Reprinted from AD2000 Vol 26 No 10 (November 2013), p. 12
St Paul’s linking of the one flesh union of the man and the woman is the mirror of Christ as bridegroom and the Church as his bride.
It is the conjugal union, or marriage act, when pure and truthful in its entirety, that is clearly illuminated by God and seen as the continuation of His own work and the ecstasy with which He created.
It is in the seeing of the marital act in the light of the Holy Spirit that the “sacramentality” of marriage is clearly visible.
The body is a sacrament because it makes visible the invisible, just as Jesus, in taking on a human flesh (body), made God visible for us, so the body makes visible what is invisible and spiritual.
The language of the body is always meant to be the language of love and truth, because the Nephesh (the Hebrew word for the breath of God) is divine.
The body is infused with the language of love with the Nephesh.
To protect marriage from false love these are the needs: free, fruitful, faithful – total.
When the minister asks at the covenant-making moment, “Do you come freely, without reservation, will you be faithful, will you be fruitful (accept children),” and the answer is Yes, then there is a fulfilment of all the requirements: free, fruitful, faithful, total – the promises and vows.
Then there is the visible sign of the marriage contract. That is the sign of covenant. The visible sign.
This sign of covenant is followed by the (invisible) private sign at the consummation of marriage. Intercourse enfleshes what has been voiced, signed and promised, and this then is where men and women incarnate divine love.
Every time couples make love, there is a renewal of covenant promises to be faithful, fruitful, whole, and free.
With the body the couple answer yes to the promises made.
In the acceptance of “yes” the couple fulfils the faithful, free, fruitful and total requirements of covenant stipulations which continue to unfold and become enriched throughout life and continue to unfold the great mystery which is life.
Do pornography, masturbation, homosexual acts, fornication acts fulfil the four requirements of agape love? No. And does contraception fulfil the requirement of agape love or sacramental love? No because contraception blocks all the four requirements.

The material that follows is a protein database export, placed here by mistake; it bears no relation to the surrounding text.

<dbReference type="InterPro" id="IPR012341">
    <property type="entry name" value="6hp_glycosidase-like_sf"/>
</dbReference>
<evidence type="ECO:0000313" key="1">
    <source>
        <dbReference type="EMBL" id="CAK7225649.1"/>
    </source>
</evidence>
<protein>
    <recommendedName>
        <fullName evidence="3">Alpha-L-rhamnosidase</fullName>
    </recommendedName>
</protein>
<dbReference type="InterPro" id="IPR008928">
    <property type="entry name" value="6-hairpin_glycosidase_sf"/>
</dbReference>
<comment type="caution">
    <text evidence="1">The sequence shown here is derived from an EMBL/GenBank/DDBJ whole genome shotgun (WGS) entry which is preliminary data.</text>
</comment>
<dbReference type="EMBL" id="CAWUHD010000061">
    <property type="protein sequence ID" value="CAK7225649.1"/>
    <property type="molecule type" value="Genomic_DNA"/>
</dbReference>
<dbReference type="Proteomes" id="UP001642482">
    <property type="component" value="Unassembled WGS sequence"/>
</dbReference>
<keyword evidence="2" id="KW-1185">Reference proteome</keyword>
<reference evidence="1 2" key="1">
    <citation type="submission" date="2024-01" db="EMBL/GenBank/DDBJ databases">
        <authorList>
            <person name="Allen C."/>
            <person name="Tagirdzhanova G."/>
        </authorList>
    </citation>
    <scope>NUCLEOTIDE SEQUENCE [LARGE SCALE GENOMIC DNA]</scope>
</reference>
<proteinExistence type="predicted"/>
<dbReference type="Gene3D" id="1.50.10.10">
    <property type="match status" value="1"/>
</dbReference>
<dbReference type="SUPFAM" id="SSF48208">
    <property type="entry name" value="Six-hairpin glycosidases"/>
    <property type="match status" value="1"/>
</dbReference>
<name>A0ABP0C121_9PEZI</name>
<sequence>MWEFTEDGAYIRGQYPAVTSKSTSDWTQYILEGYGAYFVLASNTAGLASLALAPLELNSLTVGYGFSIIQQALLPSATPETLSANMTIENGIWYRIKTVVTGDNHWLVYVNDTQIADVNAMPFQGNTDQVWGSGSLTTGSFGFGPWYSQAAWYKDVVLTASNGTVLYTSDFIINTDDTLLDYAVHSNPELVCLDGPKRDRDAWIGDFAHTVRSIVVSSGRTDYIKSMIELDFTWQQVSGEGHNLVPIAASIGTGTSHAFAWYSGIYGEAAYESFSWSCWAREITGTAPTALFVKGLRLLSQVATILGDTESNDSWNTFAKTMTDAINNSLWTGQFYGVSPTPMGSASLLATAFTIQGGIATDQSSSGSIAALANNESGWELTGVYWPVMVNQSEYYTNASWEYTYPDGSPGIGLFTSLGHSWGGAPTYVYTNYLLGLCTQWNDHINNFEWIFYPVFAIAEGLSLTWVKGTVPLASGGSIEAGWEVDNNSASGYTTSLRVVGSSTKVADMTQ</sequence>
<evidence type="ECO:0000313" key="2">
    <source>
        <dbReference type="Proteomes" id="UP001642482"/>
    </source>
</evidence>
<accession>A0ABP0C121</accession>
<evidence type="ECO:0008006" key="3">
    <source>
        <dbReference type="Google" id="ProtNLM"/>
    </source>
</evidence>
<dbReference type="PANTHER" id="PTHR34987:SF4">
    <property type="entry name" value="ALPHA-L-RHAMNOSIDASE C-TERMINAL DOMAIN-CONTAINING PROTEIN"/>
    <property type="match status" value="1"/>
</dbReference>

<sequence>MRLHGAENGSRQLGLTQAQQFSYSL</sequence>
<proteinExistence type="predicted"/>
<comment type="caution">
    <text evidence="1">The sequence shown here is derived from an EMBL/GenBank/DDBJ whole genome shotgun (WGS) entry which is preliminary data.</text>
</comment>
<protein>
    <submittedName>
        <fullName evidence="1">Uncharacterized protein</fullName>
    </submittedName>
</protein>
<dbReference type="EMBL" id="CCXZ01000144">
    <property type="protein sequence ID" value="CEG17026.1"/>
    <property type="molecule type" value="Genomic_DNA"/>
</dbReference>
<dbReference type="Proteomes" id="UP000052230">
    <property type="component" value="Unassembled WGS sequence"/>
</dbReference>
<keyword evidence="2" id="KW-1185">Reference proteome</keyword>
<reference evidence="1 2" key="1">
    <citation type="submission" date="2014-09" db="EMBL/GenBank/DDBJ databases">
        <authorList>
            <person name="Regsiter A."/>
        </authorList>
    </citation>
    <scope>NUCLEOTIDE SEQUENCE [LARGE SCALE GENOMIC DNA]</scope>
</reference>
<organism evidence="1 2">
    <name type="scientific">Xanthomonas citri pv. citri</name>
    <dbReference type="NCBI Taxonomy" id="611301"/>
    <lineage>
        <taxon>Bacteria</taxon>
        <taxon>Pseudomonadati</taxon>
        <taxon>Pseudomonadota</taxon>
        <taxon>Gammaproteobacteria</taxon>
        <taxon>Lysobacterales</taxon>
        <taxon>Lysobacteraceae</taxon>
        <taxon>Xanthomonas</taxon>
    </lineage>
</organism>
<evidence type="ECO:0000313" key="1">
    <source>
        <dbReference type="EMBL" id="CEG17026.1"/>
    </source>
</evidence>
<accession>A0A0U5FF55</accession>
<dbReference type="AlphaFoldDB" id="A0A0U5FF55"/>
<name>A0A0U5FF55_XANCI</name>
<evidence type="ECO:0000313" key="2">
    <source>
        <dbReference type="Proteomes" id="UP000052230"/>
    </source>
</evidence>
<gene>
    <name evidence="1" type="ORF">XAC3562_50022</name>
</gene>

Whenever the marital act is divorced from its primary orientation (life) it becomes confused and then it no longer becomes necessary to marry. This we see clearly in a society that we have today in which heterosexual couples “live together” rather than make a commitment for life. And we have homosexual couples demanding recognition as validly composed couples and demanding adoption and marriage recognition rights.
The homosexual coupling and the emergence of the demands for recognition have happened because sexuality has been divorced from its primary orientation – life. The homosexual demand for recognition of coupling as marriage covenant is a caricature of the original covenant of marriage. This coupling, no matter how sincere, cannot fulfil the four requirements, most of all “fruitfulness.”
Where marriage was originally intended to demonstrate or make visible the creative life of God, in its faithfulness, fruitfulness, fullness and freedom, the homosexual/lesbian sexual act is devoid of this creativity: it is always inclined towards the “me” and not the “other”. Indeed it is the antithesis of all that is life-giving and life-continuing as instruments of God.
Culture of death
Today, we have open fornication, with children as young as 11 engaging in intercourse and aborting as young as 12 years. We have abortion as a “right”, not even if needed but as a “right” (which in itself is a perversion of what is good and holy); and in holocaust proportions.
What got us to this culture of death? The contraceptive pill.